Wednesday, 24 May 2017

Himalaya - Hind Mahasagar Periphery States, Freedom Corridor

Himalaya - Hind Mahasagar Periphery States, Freedom Corridor
One of India’s still-evolving responses of any tangible nature is to partner with Japan on “multiple infrastructure projects across Africa, Iran, Sri Lanka, and Southeast Asia in funding infrastructure and capacity building projects” as part of a “Freedom Corridor” that stretches from the Asia-Pacific to Africa. That is both ad hoc and indistinguishable from OBOR and, unfortunately, will be perceived as such. China’s global thrust has been visible for some years (in Central Asia, Africa and South America), and the formal inauguration of OBOR should not have come as a surprise. If India does have a response, it should have been planned all along and not be suddenly brought to the table as a “me too”.
A better alternative is to let imagery guide strategy and policy – one that evokes a true partnership of nations, not a presumptive superpower dictating the terms of engagement, and an articulation of how this partnership would work in practice.
Now take a look at the image below. What I find particularly fascinating is that the whole Indian Ocean may be conceptualised with a clock metaphor: imagine you are located smack-dab in the middle of the ocean somewhere to the east and north of Mauritius. Straight up north, at 12 O’clock, are India and Sri Lanka; at 1 O’clock are our neighbours Nepal, Bhutan and Bangladesh; from 2 O’clock through 5 O’clock are Burma, Thailand, Malaysia, Singapore, Indonesia (the ASEAN members) and Australia; and at all points from 7 O’clock to 10 O’clock are the nations on the east coast of Africa from Mauritius and Madagascar to South Africa and thence through Mozambique, Tanzania, to Kenya; the Middle East, Iran and Afghanistan at 11 O’clock (ignoring Pakistan). That is to say, this is the Indian Ocean sphere that should be India’s main focus to work out a cooperative international political and economic pact that represents a win-win for all countries involved. It’s a huge space comprising a range of nations with different needs, resources, capabilities and expectations.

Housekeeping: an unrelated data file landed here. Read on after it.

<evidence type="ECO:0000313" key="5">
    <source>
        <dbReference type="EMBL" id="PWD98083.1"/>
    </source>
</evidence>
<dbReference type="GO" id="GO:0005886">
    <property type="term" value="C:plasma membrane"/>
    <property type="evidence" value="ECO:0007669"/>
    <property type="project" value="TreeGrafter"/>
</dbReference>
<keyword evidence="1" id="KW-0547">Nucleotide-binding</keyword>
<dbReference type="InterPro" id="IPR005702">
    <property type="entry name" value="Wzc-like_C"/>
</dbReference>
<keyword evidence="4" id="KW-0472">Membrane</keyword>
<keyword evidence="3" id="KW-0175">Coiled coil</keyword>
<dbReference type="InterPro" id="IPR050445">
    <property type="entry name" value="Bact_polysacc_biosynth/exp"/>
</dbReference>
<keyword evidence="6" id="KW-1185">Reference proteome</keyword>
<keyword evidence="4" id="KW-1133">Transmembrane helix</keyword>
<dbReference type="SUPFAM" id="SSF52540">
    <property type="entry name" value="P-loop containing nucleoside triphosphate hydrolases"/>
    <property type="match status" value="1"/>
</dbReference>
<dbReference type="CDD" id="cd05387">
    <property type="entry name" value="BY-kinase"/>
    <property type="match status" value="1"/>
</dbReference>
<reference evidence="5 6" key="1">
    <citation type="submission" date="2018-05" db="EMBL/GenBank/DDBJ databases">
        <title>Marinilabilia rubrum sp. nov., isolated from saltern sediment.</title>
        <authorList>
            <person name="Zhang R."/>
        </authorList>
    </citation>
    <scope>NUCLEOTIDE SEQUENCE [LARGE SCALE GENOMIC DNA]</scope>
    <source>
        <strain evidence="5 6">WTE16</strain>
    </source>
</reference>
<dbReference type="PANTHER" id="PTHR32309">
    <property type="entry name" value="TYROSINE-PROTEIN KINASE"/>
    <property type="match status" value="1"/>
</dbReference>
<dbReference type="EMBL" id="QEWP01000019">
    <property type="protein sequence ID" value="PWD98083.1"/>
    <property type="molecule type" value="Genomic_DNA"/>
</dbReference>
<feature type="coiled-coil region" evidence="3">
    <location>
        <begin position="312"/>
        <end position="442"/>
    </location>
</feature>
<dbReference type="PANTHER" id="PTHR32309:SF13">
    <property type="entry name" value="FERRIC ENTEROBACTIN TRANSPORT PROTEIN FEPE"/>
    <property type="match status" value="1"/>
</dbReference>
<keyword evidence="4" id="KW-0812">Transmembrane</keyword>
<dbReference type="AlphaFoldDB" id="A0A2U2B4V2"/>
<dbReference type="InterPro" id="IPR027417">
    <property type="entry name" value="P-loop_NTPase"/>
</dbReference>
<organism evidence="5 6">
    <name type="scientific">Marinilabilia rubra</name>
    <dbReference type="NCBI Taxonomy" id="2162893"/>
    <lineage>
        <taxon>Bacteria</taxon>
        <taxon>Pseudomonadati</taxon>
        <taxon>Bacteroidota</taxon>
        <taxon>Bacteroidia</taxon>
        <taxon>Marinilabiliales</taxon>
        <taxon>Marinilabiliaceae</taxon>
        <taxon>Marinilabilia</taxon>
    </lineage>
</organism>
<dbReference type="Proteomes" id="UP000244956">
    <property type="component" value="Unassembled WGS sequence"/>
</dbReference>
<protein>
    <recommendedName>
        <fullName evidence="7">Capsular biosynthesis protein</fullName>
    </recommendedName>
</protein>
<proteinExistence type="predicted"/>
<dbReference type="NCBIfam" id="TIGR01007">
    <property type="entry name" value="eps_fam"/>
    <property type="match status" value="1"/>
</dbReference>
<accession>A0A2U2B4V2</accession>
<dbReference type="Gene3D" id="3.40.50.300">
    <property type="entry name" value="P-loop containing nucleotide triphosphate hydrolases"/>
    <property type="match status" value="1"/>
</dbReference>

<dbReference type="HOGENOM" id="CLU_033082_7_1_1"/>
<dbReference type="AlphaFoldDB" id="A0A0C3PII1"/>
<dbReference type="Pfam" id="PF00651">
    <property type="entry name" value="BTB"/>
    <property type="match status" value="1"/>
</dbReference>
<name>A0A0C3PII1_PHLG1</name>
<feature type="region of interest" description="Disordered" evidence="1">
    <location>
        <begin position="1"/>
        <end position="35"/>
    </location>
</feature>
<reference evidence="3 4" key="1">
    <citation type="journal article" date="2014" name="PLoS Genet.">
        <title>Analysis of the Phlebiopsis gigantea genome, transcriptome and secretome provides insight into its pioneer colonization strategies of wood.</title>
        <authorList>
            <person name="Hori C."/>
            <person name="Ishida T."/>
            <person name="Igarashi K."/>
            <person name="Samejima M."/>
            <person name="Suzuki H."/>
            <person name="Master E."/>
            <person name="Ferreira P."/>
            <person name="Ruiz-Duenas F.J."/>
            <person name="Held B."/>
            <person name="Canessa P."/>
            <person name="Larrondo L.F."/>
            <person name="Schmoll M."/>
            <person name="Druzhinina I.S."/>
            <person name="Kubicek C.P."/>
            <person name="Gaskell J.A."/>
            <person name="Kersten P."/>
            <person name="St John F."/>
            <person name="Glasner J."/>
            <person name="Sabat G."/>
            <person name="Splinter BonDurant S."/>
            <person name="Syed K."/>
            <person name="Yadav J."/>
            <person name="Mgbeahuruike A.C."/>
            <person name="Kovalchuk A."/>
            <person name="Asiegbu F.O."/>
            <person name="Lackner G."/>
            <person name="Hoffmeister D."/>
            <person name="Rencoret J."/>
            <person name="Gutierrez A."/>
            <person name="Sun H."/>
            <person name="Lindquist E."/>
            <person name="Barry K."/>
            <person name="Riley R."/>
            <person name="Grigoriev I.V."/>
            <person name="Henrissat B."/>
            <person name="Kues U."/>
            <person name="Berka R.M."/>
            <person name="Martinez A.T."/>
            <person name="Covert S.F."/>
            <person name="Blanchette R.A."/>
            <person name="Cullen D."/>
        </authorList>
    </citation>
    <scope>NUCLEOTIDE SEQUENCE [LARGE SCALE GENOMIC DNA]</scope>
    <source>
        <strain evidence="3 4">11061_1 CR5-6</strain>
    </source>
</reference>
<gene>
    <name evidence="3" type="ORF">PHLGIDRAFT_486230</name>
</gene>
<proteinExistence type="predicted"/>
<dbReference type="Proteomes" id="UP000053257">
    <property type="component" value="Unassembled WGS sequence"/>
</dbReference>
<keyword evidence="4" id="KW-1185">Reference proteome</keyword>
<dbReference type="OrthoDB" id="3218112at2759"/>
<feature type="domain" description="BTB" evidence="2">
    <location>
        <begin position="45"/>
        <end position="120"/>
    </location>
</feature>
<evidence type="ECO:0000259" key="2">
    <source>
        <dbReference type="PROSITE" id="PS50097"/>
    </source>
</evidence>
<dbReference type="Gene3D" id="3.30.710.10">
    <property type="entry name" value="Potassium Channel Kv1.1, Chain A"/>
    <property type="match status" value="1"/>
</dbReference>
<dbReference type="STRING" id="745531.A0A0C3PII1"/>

The phrase “blue ocean strategy” traces to a book of the same name by two Insead faculty, W Chan Kim and Renee Mauborgne. The basic thesis of their work is that the focus of a majority of research on “strategic thinking has been on competition-based red ocean strategies”. They write that this has been the case because corporate strategy has been heavily influenced by its roots in military strategy. Significantly, they add that in such a perspective, “strategy is about confronting an opponent and fighting over a given piece of land that is both limited and constant”.

India and Japan would be better off imagining, defining, articulating and executing a blue ocean strategy that dismisses China as competition and look to innovate in their foreign economic policy. The Indian Ocean, with its clock metaphor, would be a good place to start. The authors of the Blue Ocean Strategy note that the cornerstone of such a strategy is the practice of “value innovation”, whereby, instead of seeking to beat the competition, “you focus on making the competition irrelevant by creating a leap in value for buyers and your company, thereby opening up new and uncontested market space”.
Such a perspective would allow India and Japan to think of the Indian Ocean clock in two halves – the eastern Indian Ocean (12 O’clock to 5 O’clock) and the western Indian Ocean (7 O’clock to 11 O’clock). As my previous article (‘One Belt One Road: How India Can More Than Match China’s Grand Design’) argued, India would need to quickly involve and collaborate with its immediate neighbours – minus Pakistan – to create a South Asian Union that integrates completely with the Indian common market. If we put our minds to it, demonstrate largeness of heart, and offer our neighbours broad-based access to our markets, the SAU could be a reality within five years.